More about Implementing Growl in a Cocoa Application

The Growl Developer documentation has a mostly nice article setting out how to do this. But it’s a bit vague in spots and assumes you’re an experienced Cocoa developer. If you’re not, here are the steps I followed to implement Growl:

  1. Install the Growl.Framework into your app’s Xcode project. Use the procedure at the very bottom of the Implementing Growl article.
  2. Decide which object in your app will send notifications to Growl.
    It will be your Growl delegate object.
  3. Open the delegate’s header file (.h) and import the Growl framework by adding the line:
    #import "Growl/Growl.h".
  4. With the header file still open, state it implement’s the GrowlApplicationBridgeDelegate protocol. That is, state the protocol in the interface declaration by adding:
    <GrowlApplicationBridgeDelegate>.
    For example, @interface Controller : NSObject<GrowlApplicationBridgeDelegate>
  5. Open the delegate’s implementation file (.m) and locate the - init method. Add the lines:
    [GrowlApplicationBridge setGrowlDelegate: self]; and
    [self registrationDictionaryForGrowl];.
  6. Still editing the implementation file (.m) file, implement these methods:
    - registrationDictionaryForGrowl and
    - applicationNameForGrowl.
    See the Implementing Growl for info about these methods, and other optional methods you can use.

That’s it. All you have to do now is send a notification to Growl using [GrowlApplicationBridge notifyWithTitle: ...].

I hope this saves you some time. It would have been nice if the Implementing Growl article could have provided these steps for less experienced developers. But anyway.

Happy St Patrick’s Day!

NB This article has been updated to fix a copy/paste issue, and to adopt class/instance terminology for the methods used.

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3 comments so far

  1. boredzo on

    Some points:

    (1) You should be using rather than “” for a framework-based import or include.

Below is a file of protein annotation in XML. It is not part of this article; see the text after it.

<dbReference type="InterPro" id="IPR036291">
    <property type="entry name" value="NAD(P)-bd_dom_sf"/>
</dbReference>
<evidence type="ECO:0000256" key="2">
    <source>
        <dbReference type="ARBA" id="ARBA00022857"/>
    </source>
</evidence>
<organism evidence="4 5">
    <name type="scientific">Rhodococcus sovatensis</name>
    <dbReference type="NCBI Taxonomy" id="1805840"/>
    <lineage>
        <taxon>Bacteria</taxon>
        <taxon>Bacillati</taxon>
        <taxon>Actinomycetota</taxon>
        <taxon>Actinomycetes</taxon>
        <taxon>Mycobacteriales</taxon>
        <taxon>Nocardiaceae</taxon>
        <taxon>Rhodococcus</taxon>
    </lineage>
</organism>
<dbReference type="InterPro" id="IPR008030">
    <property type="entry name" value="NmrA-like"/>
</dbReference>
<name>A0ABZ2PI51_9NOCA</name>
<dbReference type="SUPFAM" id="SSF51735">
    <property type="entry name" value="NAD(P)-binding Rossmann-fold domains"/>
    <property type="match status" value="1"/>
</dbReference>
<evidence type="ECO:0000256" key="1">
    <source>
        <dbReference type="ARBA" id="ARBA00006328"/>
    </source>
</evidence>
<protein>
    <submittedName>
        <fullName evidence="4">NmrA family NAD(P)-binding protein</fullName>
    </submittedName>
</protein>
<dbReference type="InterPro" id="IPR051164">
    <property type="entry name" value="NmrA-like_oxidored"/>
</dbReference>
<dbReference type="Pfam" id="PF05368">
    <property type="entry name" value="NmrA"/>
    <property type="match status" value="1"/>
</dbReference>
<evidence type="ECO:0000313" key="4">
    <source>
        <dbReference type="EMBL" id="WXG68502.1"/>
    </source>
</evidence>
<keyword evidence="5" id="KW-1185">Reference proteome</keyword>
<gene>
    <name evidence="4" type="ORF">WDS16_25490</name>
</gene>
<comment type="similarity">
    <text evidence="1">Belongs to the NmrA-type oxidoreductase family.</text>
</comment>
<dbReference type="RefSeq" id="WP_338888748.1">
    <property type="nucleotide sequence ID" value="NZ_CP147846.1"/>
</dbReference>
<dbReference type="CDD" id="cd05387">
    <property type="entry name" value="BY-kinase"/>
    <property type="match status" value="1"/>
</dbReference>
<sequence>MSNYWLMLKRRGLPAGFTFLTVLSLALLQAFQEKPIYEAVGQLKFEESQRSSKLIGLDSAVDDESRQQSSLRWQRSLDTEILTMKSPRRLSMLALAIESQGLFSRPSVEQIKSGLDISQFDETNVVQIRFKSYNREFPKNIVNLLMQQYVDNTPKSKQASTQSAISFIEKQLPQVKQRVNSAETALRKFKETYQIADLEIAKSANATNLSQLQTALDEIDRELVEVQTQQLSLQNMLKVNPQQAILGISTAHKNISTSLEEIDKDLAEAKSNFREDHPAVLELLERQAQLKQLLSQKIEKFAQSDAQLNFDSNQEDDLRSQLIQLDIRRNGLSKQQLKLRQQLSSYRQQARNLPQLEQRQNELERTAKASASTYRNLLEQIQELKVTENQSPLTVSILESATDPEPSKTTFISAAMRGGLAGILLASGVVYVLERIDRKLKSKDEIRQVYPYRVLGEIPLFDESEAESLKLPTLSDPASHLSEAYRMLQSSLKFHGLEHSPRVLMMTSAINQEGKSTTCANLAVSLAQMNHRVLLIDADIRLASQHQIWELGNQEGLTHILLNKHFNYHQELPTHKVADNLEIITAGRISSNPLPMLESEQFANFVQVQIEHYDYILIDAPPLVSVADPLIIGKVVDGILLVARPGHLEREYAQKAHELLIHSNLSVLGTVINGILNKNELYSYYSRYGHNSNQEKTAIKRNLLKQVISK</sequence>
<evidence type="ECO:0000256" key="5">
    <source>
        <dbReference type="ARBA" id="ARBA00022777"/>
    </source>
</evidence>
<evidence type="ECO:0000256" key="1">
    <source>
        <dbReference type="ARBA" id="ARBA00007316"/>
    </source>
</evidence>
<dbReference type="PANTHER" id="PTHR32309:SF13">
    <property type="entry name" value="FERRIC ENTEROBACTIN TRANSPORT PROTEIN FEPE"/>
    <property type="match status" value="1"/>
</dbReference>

(2) The protocol is named GrowlApplicationBridgeDelegate. The word ‘Delegate’ isn’t optional – not even inside the . Therefore the interface should read:

    @interface Controller : NSObject

    (3) Methods’ argument lists do not have () around them, and it is a good idea to always make clear whether you are talking about an instance method or a class method. There is no init(), only -init. This goes for -registrationDictionaryForGrowl and -applicationNameForGrowl as well.

  2. boredzo on

    Ergh. Sorry; didn’t know that it takes out <>. Here’s hoping it handles entities and lists.

    You should be using <> rather than “” for a framework-based import or include.
    The protocol is named GrowlApplicationBridgeDelegate. The word “Delegate” isn’t optional — not even inside the <>. Therefore the interface should read:

    @interface Controller : NSObject<GrowlApplicationBridgeDelegate>

    Methods’ argument lists do not have () around them, and it is a good idea to always make clear whether you are talking about an instance method or a class method. There is no init(), only -init. This goes for -registrationDictionaryForGrowl and -applicationNameForGrowl as well.

    And I hit ‘Submit Comment’ by accident while I was writing this version. I hope I stopped it in time; I really didn’t mean to post three comments. 😦

  3. gild on

    Thanks for the comments boredzo.

    WordPress doesn’t handle < and > brackets well, and this caused my to copy/paste the wrong protocol name. I’ve just fixed it.

    I don’t know what I was thinking using (brackets) instead of (braces )! Thanks for the tip about using class/instance method names. I’ve updated the article to adopt this style.

    You were obviously quick enough to cancel the Submit button as I only ended up with 2 comments 🙂


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